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Plan nearly triples schools money

October 06, 2004|by ANDREW SCHOTZ

andrews@herald-mail.com

Almost $123 million would be injected into Washington County school construction and improvements - nearly tripling the current amount - if a plan discussed Tuesday were fully funded.

The proposed spending plan includes a new high school and a new elementary school near the current Eastern Elementary School, at a cost of $51.8 million.

It also includes $10 million to acquire land and $17.6 million for a new elementary school in the Saint James area.

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The Washington County Board of Education is scheduled to meet Oct. 19 with the Washington County Commissioners, who eventually will decide whether to fund the plan and to what degree.

The School Board did not vote on the proposal Tuesday.

Imminent, rapid population growth in the county, through hundreds of housing units, will produce a stream of new students, said William Blum, the school system's chief operating officer.

A report Blum prepared shows that the district's enrollment increased by 448 students, or 2.3 percent, from September 2003 to September 2004.

By September 2005, the district should add an estimated 519 - or 2.6 percent - more students, Blum's report says.

"We're paying the price for many years where we didn't see what was coming," Schools Superintendent Elizabeth Morgan said during a work session Tuesday morning.

The Washington County school system is in "a 'super-growth' county," Blum's report says.

New construction didn't make sense when the state provided more money to renovate schools than to build new ones, Washington County Commissioner and former School Board member Doris J. Nipps said in a phone interview Tuesday afternoon.

Also, for years, the county couldn't fund many large projects - but new development fees have created a pot of money, she said.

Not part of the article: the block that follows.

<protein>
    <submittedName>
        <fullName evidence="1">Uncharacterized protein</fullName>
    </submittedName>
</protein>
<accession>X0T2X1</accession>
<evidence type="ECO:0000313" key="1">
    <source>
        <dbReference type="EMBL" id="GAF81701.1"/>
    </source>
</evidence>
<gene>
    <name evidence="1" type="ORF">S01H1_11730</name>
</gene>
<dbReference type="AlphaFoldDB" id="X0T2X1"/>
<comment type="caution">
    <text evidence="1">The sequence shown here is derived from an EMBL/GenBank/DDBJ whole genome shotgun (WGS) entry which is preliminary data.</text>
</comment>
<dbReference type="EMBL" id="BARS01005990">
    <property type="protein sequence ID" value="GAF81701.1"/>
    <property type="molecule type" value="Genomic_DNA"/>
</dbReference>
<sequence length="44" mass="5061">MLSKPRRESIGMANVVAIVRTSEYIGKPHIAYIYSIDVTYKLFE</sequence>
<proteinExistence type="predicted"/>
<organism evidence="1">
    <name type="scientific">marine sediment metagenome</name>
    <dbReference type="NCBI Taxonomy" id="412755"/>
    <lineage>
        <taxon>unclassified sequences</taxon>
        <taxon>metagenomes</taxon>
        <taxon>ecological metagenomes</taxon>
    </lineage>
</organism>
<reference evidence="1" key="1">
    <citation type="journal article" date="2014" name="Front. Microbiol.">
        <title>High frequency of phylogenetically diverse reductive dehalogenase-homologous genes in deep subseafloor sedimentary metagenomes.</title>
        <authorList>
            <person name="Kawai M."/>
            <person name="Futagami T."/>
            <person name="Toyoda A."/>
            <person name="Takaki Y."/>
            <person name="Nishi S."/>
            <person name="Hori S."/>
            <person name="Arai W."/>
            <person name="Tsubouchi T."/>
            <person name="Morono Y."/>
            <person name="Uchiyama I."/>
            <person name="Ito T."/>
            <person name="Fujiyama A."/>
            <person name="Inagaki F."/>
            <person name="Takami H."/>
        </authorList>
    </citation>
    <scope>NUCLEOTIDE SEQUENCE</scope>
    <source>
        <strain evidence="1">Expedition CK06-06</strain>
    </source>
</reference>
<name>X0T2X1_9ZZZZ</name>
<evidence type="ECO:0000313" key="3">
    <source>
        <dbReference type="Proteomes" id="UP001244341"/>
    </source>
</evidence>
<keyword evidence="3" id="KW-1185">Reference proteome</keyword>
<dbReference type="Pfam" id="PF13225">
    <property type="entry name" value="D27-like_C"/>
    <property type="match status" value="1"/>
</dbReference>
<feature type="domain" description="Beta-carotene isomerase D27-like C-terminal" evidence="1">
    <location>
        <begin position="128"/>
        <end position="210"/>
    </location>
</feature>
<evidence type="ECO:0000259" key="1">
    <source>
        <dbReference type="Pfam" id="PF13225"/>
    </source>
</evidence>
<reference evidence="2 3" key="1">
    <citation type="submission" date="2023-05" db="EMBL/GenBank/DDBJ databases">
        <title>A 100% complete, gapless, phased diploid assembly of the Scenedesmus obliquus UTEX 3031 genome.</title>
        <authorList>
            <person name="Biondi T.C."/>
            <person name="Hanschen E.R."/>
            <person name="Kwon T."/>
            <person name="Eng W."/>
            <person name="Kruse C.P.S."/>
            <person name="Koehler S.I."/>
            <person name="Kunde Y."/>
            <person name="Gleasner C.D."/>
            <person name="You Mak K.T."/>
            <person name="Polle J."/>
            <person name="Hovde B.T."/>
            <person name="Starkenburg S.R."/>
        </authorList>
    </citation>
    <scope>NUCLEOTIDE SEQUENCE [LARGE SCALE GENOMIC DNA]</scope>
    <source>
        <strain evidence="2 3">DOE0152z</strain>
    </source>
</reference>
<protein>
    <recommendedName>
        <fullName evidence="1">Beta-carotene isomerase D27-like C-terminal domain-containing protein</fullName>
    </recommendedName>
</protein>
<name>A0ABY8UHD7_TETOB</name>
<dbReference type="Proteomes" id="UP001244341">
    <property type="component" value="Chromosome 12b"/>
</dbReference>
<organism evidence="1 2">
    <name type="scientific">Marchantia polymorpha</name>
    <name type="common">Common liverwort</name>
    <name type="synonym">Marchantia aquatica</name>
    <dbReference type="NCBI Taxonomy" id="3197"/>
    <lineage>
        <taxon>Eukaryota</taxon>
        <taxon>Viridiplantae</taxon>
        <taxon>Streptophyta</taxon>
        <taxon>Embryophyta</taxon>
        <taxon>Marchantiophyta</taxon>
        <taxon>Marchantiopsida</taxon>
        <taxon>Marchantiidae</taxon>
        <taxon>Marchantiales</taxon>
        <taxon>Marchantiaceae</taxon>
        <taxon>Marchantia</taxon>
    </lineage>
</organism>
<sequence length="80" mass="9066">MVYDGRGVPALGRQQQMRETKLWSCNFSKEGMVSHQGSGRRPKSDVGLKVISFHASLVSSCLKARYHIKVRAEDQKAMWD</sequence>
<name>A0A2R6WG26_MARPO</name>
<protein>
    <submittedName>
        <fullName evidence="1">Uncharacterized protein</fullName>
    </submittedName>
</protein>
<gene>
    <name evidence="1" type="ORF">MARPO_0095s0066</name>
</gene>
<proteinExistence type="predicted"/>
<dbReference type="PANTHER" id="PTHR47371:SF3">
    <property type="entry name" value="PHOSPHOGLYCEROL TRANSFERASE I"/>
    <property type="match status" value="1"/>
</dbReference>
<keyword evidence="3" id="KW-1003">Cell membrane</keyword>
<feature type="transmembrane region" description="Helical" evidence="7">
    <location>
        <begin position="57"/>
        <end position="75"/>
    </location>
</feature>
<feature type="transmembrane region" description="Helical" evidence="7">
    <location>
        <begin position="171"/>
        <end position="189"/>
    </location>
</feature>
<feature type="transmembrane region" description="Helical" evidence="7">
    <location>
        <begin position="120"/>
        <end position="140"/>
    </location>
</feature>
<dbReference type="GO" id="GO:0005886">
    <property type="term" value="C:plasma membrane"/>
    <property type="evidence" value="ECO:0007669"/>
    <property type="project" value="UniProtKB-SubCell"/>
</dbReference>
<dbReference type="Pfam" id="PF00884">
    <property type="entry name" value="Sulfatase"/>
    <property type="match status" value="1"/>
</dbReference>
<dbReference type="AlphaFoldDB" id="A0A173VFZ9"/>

Nipps said the School Board appears to be preparing a long-range plan, as the County Commissioners requested.

She said she thought the school system's construction backlog was about $80 million, so the amount is higher than she expected.

County Commissioners President Gregory I. Snook said the school system's proposed spending plan depends on the pace of development.

"There's a lot of ifs in this," he said.

At their afternoon meeting, school board members suggested talking to local school groups and committees; the Greater Hagerstown Committee, made up of local business people who privately work on local issues; and School Board members in Frederick County, Md., which Washington County is using as a model for responding to growth.

Board member Jacqueline Fischer suggested reconsidering getting state approval to issue bonds.

As of December 2003, the School Board's current seven-year capital improvement program stood at $65.9 million.

The supplementary plan that Blum offered Tuesday includes $122.7 million worth of projects.

The new total amount was not clear Tuesday, but it appears to be less than adding the two amounts together, school officials said.

For example, $20 million for a new Maugansville Elementary School, which is listed in the latest proposal, apparently would replace $14 million already planned for the school, as of December.

Staff writer Scott Butki contributed to this story.

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